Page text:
Seven Odd Carnivores You've Never Heard Of


This planet is filled with some really strange animals.  There's a new book out there that looks at one group: carnivores.  Appropriately entitled Carnivores of the World, the book is a field guide and encyclopedia of the world's 245 terrestrial species of true carnivores.

By true carnivores I mean members of the mammalian order Carnivora which author Luke Hunter describes as such:

"...which, despite remarkable variation in size and shape, all descend from a small civet-like carnivorous ancester that lived over 60 million years ago.  Some modern carnivores eat little meat, or as in the case of the Giant Panda, none at all, but all members of the Carnivora trace their ancestry back to the same predatory origins, and retain many of the physical, behavioural and ecological adaptations common to their truly carnivorous relatives."

So even though there are non-mammal meat-eating creatures that we call carnivores (crocodiles for example) and mammals that eat other animals (bats), neither are included in the Carnivora order.

I got a review copy of the book (much to my nature-geek delight) and as I was flipping through it I was struck at how strange some of these creatures are, and how little-known many of them are as well.

So without further ado, here are seven odd carnivores that you've probably never heard of.


Binturong are a kind of civet native to India and parts of Southeast Asia.  They are utterly alien-looking to most Westerns, mostly because there are no civet species outside of Asia and Africa.  Their English name is "bearcat" and you can see why; they look like a weird hybrid of the two.  To me they look like something Dr. Suess would have created.  These tree-dwelling creatures do eat meat but mostly their diet is made up of fruits and other plant material. Oh, and their natural smell is that of buttered popcorn.  No joke!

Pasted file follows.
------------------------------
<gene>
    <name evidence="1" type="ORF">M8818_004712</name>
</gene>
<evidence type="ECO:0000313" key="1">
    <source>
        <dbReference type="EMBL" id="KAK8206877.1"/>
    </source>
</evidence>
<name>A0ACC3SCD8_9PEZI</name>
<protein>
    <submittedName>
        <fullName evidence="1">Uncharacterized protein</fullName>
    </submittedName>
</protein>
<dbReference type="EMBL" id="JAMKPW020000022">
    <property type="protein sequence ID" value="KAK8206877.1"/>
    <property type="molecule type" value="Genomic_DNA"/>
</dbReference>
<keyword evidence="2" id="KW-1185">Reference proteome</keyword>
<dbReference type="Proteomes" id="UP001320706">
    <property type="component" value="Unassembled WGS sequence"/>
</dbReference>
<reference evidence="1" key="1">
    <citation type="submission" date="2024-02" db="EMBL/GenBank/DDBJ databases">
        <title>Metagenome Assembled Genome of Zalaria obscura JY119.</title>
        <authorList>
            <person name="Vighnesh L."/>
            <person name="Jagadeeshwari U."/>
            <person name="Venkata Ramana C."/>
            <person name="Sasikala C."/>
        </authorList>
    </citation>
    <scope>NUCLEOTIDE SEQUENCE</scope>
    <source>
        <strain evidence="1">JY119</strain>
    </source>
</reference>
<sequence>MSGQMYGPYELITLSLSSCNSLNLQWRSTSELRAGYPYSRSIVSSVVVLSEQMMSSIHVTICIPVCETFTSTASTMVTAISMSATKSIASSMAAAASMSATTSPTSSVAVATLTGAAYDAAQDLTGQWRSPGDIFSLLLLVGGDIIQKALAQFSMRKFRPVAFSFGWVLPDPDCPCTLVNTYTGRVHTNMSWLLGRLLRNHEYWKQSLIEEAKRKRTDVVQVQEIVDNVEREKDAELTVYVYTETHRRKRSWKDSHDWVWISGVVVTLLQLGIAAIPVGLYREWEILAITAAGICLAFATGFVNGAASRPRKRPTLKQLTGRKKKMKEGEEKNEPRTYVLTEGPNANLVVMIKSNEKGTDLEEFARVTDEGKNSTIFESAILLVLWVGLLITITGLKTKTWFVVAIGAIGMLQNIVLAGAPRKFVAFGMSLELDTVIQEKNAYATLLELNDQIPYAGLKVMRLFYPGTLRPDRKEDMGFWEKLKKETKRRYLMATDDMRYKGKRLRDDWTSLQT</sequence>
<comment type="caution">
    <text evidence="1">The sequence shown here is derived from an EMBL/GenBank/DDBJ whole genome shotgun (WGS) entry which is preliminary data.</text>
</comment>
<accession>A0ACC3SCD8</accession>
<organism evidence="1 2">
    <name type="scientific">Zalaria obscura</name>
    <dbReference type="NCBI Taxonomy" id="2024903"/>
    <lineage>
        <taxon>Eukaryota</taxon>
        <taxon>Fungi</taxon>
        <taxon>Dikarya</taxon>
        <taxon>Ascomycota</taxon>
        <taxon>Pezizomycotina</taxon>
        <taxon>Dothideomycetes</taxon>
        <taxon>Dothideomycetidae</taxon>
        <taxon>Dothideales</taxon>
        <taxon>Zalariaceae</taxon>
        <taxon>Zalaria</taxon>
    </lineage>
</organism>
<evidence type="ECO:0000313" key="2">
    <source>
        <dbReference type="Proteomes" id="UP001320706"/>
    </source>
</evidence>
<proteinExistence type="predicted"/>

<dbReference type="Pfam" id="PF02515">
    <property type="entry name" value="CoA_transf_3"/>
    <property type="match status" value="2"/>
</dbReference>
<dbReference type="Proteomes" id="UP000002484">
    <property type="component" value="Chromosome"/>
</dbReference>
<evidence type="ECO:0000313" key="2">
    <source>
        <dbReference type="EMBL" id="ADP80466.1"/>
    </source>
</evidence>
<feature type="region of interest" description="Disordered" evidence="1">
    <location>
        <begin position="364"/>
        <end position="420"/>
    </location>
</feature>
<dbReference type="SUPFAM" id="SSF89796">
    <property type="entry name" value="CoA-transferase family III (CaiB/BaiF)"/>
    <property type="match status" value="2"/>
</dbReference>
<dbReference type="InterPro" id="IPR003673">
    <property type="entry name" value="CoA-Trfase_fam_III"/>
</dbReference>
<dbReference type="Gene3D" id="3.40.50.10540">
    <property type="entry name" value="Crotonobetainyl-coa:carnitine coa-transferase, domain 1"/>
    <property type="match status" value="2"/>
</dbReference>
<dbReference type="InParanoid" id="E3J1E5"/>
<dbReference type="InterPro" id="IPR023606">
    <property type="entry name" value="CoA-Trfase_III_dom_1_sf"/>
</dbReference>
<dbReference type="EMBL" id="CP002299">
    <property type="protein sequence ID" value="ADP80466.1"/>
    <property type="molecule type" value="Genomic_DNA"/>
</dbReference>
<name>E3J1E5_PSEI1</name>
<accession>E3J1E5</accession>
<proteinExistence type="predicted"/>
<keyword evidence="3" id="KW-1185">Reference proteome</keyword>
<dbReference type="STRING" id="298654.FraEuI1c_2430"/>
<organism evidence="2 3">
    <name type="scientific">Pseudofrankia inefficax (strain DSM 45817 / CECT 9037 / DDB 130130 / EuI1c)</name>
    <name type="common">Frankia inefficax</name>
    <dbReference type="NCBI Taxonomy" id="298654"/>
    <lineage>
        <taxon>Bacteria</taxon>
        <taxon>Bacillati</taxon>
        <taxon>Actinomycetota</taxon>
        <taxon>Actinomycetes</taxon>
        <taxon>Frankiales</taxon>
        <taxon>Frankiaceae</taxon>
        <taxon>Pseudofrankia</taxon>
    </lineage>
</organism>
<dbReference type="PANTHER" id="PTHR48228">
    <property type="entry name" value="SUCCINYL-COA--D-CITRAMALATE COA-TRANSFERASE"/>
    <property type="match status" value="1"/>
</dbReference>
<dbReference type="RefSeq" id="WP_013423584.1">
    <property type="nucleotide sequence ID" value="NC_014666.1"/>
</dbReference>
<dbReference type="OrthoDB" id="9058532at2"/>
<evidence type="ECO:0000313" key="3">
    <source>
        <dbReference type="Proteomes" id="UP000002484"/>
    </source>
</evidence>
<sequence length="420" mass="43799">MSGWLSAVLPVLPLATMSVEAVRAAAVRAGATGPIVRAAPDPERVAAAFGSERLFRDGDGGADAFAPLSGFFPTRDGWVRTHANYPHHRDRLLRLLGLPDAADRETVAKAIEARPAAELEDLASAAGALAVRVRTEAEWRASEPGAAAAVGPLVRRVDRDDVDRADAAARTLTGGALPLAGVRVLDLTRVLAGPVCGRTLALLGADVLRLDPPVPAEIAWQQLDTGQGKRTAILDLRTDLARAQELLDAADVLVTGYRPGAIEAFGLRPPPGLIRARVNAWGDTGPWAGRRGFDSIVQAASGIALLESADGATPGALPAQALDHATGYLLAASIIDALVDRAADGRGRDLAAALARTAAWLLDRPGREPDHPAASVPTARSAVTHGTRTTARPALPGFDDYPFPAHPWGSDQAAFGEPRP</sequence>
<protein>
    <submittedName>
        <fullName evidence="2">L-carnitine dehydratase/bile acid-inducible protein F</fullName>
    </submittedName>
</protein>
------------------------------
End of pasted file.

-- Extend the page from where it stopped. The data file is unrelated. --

Tibetan Fox

Tibetan foxes are just plain weird-looking with their big, boxy heads.  Native to the Tibetan Plateau in India and throughout southern China, these foxes eat everything from small mammals to birds to lizards to carrion.  They typically form monogomous pairs, but there have been recorded instances of threesomes raising kits.



Yes, ringtails are related to raccoons.  The tail is a dead giveaway.  But they are also smaller and more secretive.  That secretiveness is what I think makes them odd.  Unlike their bolder cousins, ringtails are almost never seen even though they common and are found from southern Oregen down throughout the Southwest.  They are "backyard wildlife" that many people don't even know exist.



Fosas look like a cross between a cat and an otter, but they're not related to either.  These carnivorous creatures are found only on the island nation of Madagascar in Africa.  In fact, fosa are the largest predator in Madagascar and regularly feed on primates such as lemurs.  In the absence of true felines in Madagascar, the fosa has evolved a similar body type in a great example of convergent evolution.


Pallas Cat

Pallas cats look like your pet cat on steroids.  One of twenty-eight "small cat" species that on the surface look very similar to domestic cats, pallas cats are found in Central Asia from Iran and Afghanistan east to China, Mongolia and Russia.  They live in dry, arid environments and have a thick coat to protect them from the cold, which contributes to their bulky appearance.  Sadly, one of their biggest threats is domestic dogs that are following ever-encroaching human populations.


Kermode and Cinnamon Bears

Kermode and cinnamon bears are odd because they are actually black bears.  Black bears that have white or brown fur...which are naturally occuring color variations found in specific populations.  Kermode bears can be found only in coastal British Columbia and cinnamon bears is common throughout the West.


Honey Badger

Honey badgers came into the spolight when the YouTube voiceover genius known only as Randall dubbed a new narration to a video clip from a nature documentary about these African carnivores.  As funny as Randall's narration is, it pretty accurately describes the natural tenacity of the honey badger.


Illustrations by Priscilla Barrett

David Mizejewski is a naturalist with the National Wildlife Federation. His goal is to inspire others to appreciate the wonders of nature. Meet David >







stay connected

our sites